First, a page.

Starting to see why you and your dog aren’t coming to an agreement on where he should be eliminating?

Can you see how when your dog maybe soaks the carpet right next to his bed he LITERALLY thinks he’s going where he’s supposed to?

Because from his perspective… he DID leave his nest to go pee.

So your dog THINKS he’s just been good…

…And you’re contemplating your decision to bring home that little ball of fur!

So the question then becomes, how do you teach your dog the difference between what YOU think of as “Your Den” (your entire home) and what your dog thinks it is (that spot next to his bed)?

Luckily there’s a proven process for how to trick your dog into thinking certain rooms of your home are like NESTS… and when you do this right, it triggers your dogs instinct to not pee or poo in those rooms.

Click here for a FREE program on how to trigger this instinct in your dog.

What if you live in a big city or another area that doesn’t have easy access to the outdoors?
Do puppy pads work?
Check out this article to see out if using puppy pads to potty train your puppy is right for you:
Indoor Potty Training

Potty Training Mistake #2: Punishing His Accidents

You have two options when your pup has an accident:

  1. You Can Punish His Accidents

  2. Or you can use the 3rd tip I’ll cover in a minute


Sadly though, most people choose the punishment route, or worse take them to a shelter. If you catch your pup going potty in the house don’t freak out! Simply, and calmly say “no” or “ehh!” and scoop your puppy out and take him outside. If you throw a fit and scare your puppy he associates YOU with something bad, not having an accident or going potty in the house.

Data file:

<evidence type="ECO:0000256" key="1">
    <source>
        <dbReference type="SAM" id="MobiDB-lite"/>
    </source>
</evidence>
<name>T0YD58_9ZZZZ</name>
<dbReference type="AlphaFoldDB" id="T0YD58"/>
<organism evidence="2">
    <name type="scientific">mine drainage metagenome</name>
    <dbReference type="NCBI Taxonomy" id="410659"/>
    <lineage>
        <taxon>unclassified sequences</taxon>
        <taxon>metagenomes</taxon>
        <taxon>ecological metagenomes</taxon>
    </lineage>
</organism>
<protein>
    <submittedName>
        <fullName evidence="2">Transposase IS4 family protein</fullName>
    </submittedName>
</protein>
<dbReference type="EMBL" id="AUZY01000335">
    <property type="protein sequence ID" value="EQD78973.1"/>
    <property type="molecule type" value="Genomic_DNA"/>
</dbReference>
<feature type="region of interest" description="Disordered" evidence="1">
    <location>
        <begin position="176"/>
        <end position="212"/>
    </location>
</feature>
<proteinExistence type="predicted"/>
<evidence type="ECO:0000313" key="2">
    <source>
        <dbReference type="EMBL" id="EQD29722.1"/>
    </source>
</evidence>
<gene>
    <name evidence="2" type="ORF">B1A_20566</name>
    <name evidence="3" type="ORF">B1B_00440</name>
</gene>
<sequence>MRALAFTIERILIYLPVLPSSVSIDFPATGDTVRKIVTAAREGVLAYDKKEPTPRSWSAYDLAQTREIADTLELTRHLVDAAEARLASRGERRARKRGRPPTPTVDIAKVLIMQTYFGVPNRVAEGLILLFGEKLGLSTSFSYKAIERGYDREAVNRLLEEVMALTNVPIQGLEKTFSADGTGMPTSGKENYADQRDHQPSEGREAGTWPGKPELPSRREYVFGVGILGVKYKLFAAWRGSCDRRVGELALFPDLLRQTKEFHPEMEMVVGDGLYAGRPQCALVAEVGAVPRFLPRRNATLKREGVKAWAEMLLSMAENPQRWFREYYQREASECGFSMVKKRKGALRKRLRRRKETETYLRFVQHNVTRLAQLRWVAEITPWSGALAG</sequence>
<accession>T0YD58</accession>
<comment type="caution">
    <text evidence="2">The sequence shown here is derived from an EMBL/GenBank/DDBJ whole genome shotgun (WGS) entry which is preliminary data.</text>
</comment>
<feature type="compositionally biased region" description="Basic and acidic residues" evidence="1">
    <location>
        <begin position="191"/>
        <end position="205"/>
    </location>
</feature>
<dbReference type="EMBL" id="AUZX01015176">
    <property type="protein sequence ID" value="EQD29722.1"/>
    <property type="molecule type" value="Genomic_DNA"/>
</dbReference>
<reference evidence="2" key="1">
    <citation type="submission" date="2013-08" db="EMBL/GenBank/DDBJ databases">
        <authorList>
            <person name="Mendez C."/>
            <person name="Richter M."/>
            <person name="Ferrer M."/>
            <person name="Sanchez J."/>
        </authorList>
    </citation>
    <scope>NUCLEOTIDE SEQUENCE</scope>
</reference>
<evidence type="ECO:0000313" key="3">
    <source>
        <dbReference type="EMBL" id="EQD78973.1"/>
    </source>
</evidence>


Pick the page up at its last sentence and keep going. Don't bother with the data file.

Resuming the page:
From your pup’s point of view… he has to go potty (right?) so he doesn’t understand why you get so upset at something that is so natural for him to do and something he needs to do. By yelling you are teaching him to avoid going potty “in front of you” you are not potty training him!

This is why so many dogs sneak out of the room to urinate or defecate, not because they are ashamed or they know it is wrong to potty inside… it is because they have been taught not to go potty in front of you (which makes this process so much harder!).

According to the ASPCA’s National Rehoming Survey, pet problems are the most common reason that owners rehome their pet, accounting for 47% of rehomed dogs. Pet problems were defined as problematic behaviors the biggest complaint (80%) being housebreaking issues, aggressive behaviors, they grew larger than expected, or health problems the owner couldn’t handle. Almost ALL of these issues can easily be solved through proper training.

So if you’re tempted to punish your pup, let me tell you what will happen.

There your dog sits.

He’s just relieved himself all over your carpet.  But he didn’t do it on his bed so he feels like he’s been a good boy.

Then you walk in.

You see the puddle, heard somewhere on the internet that maybe said it’s a good idea to ‘rough him up’ a little bit or maybe scold him for peeing in the house.

“They can take it”, you’ve heard.

“That’s how dogs in the wild communicate.” they say.

Yet because your dog thinks he has left his “Nest” to pee, and doesn’t understand it was because he didn’t go OUTDOORS… punishment WON’T work.


In fact you’ll actually make the problem worse with that rolled up newspaper.

Because what your dog is going to do next time he has to go, is simply do a better job of HIDING his pee from you!

Which means you’ll now be finding soiled stinky carpet splotches in the far reaching corners of your home instead of just in your main living room.